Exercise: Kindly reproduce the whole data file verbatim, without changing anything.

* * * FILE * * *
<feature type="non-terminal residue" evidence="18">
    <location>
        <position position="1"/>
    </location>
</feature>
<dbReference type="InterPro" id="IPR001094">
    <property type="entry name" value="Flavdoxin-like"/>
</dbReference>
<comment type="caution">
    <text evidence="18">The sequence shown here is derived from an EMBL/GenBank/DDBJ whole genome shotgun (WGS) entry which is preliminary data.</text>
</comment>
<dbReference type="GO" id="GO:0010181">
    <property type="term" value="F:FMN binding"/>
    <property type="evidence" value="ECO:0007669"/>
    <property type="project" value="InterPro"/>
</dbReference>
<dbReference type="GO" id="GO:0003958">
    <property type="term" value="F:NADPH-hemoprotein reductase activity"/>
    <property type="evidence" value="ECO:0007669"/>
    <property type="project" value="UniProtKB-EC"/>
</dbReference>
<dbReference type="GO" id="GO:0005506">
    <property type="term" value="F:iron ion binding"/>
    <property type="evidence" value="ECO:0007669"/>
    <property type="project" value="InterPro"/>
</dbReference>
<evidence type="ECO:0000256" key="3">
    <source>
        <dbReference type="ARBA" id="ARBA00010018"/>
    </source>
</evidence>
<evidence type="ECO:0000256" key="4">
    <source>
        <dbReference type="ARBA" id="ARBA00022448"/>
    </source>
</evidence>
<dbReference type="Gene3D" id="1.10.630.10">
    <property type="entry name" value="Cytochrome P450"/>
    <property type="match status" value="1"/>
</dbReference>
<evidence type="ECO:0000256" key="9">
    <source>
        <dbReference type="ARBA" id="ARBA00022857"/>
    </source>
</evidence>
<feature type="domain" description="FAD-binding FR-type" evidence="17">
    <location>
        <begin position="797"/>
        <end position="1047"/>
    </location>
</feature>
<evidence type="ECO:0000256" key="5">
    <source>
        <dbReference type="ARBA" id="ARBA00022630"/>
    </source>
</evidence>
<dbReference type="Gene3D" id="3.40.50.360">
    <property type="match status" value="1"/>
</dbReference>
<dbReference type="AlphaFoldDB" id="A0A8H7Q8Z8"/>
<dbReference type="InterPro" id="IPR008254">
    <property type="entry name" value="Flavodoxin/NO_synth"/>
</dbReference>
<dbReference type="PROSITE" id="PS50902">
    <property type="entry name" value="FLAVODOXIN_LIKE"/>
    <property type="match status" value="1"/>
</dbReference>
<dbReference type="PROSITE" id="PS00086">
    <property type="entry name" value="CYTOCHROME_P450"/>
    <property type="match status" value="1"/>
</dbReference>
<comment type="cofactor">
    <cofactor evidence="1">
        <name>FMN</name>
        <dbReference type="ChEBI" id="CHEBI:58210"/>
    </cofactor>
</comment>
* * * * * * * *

<feature type="non-terminal residue" evidence="18">
    <location>
        <position position="1"/>
    </location>
</feature>
<dbReference type="InterPro" id="IPR001094">
    <property type="entry name" value="Flavdoxin-like"/>
</dbReference>
<comment type="caution">
    <text evidence="18">The sequence shown here is derived from an EMBL/GenBank/DDBJ whole genome shotgun (WGS) entry which is preliminary data.</text>
</comment>
<dbReference type="GO" id="GO:0010181">
    <property type="term" value="F:FMN binding"/>
    <property type="evidence" value="ECO:0007669"/>
    <property type="project" value="InterPro"/>
</dbReference>
<dbReference type="GO" id="GO:0003958">
    <property type="term" value="F:NADPH-hemoprotein reductase activity"/>
    <property type="evidence" value="ECO:0007669"/>
    <property type="project" value="UniProtKB-EC"/>
</dbReference>
<dbReference type="GO" id="GO:0005506">
    <property type="term" value="F:iron ion binding"/>
    <property type="evidence" value="ECO:0007669"/>
    <property type="project" value="InterPro"/>
</dbReference>
<evidence type="ECO:0000256" key="3">
    <source>
        <dbReference type="ARBA" id="ARBA00010018"/>
    </source>
</evidence>
<evidence type="ECO:0000256" key="4">
    <source>
        <dbReference type="ARBA" id="ARBA00022448"/>
    </source>
</evidence>
<dbReference type="Gene3D" id="1.10.630.10">
    <property type="entry name" value="Cytochrome P450"/>
    <property type="match status" value="1"/>
</dbReference>
<evidence type="ECO:0000256" key="9">
    <source>
        <dbReference type="ARBA" id="ARBA00022857"/>
    </source>
</evidence>
<feature type="domain" description="FAD-binding FR-type" evidence="17">
    <location>
        <begin position="797"/>
        <end position="1047"/>
    </location>
</feature>
<evidence type="ECO:0000256" key="5">
    <source>
        <dbReference type="ARBA" id="ARBA00022630"/>
    </source>
</evidence>
<dbReference type="Gene3D" id="3.40.50.360">
    <property type="match status" value="1"/>
</dbReference>
<dbReference type="AlphaFoldDB" id="A0A8H7Q8Z8"/>
<dbReference type="InterPro" id="IPR008254">
    <property type="entry name" value="Flavodoxin/NO_synth"/>
</dbReference>
<dbReference type="PROSITE" id="PS50902">
    <property type="entry name" value="FLAVODOXIN_LIKE"/>
    <property type="match status" value="1"/>
</dbReference>
<dbReference type="PROSITE" id="PS00086">
    <property type="entry name" value="CYTOCHROME_P450"/>
    <property type="match status" value="1"/>
</dbReference>
<comment type="cofactor">
    <cofactor evidence="1">
        <name>FMN</name>
        <dbReference type="ChEBI" id="CHEBI:58210"/>
    </cofactor>
</comment>